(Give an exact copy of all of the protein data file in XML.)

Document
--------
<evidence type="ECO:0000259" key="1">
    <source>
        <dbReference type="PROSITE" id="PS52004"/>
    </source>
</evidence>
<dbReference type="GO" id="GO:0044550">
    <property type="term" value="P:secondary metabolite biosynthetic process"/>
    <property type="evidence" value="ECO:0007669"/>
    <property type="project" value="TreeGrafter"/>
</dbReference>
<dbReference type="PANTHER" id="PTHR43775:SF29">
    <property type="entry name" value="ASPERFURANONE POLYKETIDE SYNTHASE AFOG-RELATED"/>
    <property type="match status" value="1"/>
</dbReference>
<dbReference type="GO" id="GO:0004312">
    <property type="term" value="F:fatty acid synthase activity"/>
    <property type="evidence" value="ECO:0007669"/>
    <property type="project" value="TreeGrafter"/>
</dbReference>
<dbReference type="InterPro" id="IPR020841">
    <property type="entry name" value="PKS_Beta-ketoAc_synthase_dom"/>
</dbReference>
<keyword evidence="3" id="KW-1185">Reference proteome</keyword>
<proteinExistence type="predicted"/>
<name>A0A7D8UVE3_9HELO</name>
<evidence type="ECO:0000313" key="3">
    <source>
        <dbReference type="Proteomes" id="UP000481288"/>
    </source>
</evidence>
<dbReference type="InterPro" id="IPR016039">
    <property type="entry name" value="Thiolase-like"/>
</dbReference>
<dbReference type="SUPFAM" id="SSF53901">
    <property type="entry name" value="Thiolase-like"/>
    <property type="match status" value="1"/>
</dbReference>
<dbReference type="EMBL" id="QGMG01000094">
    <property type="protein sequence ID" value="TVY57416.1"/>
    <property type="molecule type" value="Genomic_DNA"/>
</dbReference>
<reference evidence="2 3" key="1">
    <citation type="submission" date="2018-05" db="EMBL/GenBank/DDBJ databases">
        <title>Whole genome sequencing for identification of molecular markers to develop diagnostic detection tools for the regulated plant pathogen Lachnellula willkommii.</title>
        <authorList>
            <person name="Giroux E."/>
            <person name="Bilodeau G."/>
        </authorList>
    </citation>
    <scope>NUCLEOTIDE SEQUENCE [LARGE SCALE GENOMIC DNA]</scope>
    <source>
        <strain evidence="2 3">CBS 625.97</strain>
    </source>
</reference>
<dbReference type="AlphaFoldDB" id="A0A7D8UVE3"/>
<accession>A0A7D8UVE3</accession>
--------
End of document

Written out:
<evidence type="ECO:0000259" key="1">
    <source>
        <dbReference type="PROSITE" id="PS52004"/>
    </source>
</evidence>
<dbReference type="GO" id="GO:0044550">
    <property type="term" value="P:secondary metabolite biosynthetic process"/>
    <property type="evidence" value="ECO:0007669"/>
    <property type="project" value="TreeGrafter"/>
</dbReference>
<dbReference type="PANTHER" id="PTHR43775:SF29">
    <property type="entry name" value="ASPERFURANONE POLYKETIDE SYNTHASE AFOG-RELATED"/>
    <property type="match status" value="1"/>
</dbReference>
<dbReference type="GO" id="GO:0004312">
    <property type="term" value="F:fatty acid synthase activity"/>
    <property type="evidence" value="ECO:0007669"/>
    <property type="project" value="TreeGrafter"/>
</dbReference>
<dbReference type="InterPro" id="IPR020841">
    <property type="entry name" value="PKS_Beta-ketoAc_synthase_dom"/>
</dbReference>
<keyword evidence="3" id="KW-1185">Reference proteome</keyword>
<proteinExistence type="predicted"/>
<name>A0A7D8UVE3_9HELO</name>
<evidence type="ECO:0000313" key="3">
    <source>
        <dbReference type="Proteomes" id="UP000481288"/>
    </source>
</evidence>
<dbReference type="InterPro" id="IPR016039">
    <property type="entry name" value="Thiolase-like"/>
</dbReference>
<dbReference type="SUPFAM" id="SSF53901">
    <property type="entry name" value="Thiolase-like"/>
    <property type="match status" value="1"/>
</dbReference>
<dbReference type="EMBL" id="QGMG01000094">
    <property type="protein sequence ID" value="TVY57416.1"/>
    <property type="molecule type" value="Genomic_DNA"/>
</dbReference>
<reference evidence="2 3" key="1">
    <citation type="submission" date="2018-05" db="EMBL/GenBank/DDBJ databases">
        <title>Whole genome sequencing for identification of molecular markers to develop diagnostic detection tools for the regulated plant pathogen Lachnellula willkommii.</title>
        <authorList>
            <person name="Giroux E."/>
            <person name="Bilodeau G."/>
        </authorList>
    </citation>
    <scope>NUCLEOTIDE SEQUENCE [LARGE SCALE GENOMIC DNA]</scope>
    <source>
        <strain evidence="2 3">CBS 625.97</strain>
    </source>
</reference>
<dbReference type="AlphaFoldDB" id="A0A7D8UVE3"/>
<accession>A0A7D8UVE3</accession>